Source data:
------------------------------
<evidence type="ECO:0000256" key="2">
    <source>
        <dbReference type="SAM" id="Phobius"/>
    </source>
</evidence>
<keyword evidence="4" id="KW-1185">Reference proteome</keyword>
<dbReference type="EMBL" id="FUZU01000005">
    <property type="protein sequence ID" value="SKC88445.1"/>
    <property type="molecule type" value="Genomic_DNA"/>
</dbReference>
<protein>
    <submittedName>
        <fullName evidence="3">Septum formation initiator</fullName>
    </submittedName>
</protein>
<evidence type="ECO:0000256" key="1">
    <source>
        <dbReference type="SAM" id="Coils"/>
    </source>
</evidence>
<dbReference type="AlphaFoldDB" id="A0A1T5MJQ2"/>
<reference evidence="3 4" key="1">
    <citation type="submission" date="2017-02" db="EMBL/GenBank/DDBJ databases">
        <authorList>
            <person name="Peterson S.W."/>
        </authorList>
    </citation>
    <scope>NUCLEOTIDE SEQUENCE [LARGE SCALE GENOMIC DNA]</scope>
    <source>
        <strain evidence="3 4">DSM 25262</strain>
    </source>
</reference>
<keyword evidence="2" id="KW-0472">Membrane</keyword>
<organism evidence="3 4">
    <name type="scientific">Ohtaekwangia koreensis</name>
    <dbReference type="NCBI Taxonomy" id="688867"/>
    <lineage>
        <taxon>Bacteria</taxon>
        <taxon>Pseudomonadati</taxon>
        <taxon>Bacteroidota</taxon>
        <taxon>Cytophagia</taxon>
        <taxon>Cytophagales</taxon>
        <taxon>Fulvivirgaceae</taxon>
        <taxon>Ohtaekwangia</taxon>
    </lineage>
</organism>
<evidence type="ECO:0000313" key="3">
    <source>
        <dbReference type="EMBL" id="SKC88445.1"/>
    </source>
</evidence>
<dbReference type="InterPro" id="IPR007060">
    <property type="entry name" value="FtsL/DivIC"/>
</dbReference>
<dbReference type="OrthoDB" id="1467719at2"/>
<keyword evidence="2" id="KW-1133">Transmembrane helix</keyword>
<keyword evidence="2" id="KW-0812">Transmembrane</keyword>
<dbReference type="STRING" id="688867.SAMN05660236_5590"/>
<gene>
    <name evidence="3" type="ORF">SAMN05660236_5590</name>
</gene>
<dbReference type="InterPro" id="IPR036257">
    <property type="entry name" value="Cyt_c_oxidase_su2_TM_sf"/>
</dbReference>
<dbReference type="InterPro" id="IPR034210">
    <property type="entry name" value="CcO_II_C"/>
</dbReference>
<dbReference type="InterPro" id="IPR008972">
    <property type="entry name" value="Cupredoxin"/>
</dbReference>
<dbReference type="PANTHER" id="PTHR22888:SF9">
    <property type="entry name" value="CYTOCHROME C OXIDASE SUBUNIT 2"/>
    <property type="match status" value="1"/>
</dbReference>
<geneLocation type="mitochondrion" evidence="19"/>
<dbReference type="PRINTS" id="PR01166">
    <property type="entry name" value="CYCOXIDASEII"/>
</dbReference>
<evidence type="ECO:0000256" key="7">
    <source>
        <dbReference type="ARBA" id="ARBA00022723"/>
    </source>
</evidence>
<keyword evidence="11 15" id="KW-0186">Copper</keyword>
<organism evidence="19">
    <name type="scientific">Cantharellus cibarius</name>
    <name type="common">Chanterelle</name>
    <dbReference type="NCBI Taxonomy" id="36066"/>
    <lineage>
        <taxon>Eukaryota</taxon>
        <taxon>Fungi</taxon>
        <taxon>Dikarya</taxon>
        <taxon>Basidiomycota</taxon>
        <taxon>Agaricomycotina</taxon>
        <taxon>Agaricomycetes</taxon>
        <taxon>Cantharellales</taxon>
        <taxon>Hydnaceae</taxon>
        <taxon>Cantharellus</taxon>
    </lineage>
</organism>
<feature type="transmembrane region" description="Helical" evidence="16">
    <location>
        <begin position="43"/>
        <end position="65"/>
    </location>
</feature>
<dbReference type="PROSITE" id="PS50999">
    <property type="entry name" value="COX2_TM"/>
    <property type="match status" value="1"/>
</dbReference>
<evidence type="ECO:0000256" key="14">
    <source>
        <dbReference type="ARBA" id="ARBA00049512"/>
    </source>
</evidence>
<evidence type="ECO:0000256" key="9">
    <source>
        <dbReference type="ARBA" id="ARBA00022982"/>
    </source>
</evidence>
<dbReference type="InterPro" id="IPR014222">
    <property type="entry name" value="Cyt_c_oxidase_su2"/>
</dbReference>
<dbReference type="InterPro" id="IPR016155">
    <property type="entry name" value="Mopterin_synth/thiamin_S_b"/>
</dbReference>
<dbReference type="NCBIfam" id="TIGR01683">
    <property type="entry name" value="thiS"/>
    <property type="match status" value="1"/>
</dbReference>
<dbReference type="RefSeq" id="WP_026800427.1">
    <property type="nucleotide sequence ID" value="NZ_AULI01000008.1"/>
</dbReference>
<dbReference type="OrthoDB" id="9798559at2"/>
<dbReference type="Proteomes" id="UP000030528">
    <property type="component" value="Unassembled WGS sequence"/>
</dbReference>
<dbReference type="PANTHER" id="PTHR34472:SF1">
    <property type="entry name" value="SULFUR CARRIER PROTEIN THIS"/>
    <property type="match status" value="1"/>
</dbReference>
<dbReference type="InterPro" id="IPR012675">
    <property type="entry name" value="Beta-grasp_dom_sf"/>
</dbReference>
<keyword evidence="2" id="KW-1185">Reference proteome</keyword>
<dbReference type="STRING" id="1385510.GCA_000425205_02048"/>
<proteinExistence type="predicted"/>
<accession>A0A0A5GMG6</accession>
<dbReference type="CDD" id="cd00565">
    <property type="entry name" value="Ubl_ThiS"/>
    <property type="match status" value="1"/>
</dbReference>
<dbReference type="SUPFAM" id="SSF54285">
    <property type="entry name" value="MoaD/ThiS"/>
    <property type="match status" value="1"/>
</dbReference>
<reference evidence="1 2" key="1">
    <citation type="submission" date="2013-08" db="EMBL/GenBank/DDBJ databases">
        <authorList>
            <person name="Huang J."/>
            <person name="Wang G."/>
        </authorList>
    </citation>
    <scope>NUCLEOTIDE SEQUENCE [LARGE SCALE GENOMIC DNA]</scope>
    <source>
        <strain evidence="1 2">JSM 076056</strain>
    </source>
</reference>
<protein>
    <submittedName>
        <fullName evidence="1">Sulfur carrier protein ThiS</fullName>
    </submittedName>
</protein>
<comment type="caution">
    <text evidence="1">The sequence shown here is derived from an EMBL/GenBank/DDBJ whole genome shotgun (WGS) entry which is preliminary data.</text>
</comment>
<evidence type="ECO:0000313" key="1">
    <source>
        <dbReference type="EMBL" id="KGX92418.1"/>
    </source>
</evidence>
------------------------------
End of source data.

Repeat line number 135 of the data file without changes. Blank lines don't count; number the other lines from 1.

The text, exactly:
<dbReference type="Proteomes" id="UP000030528">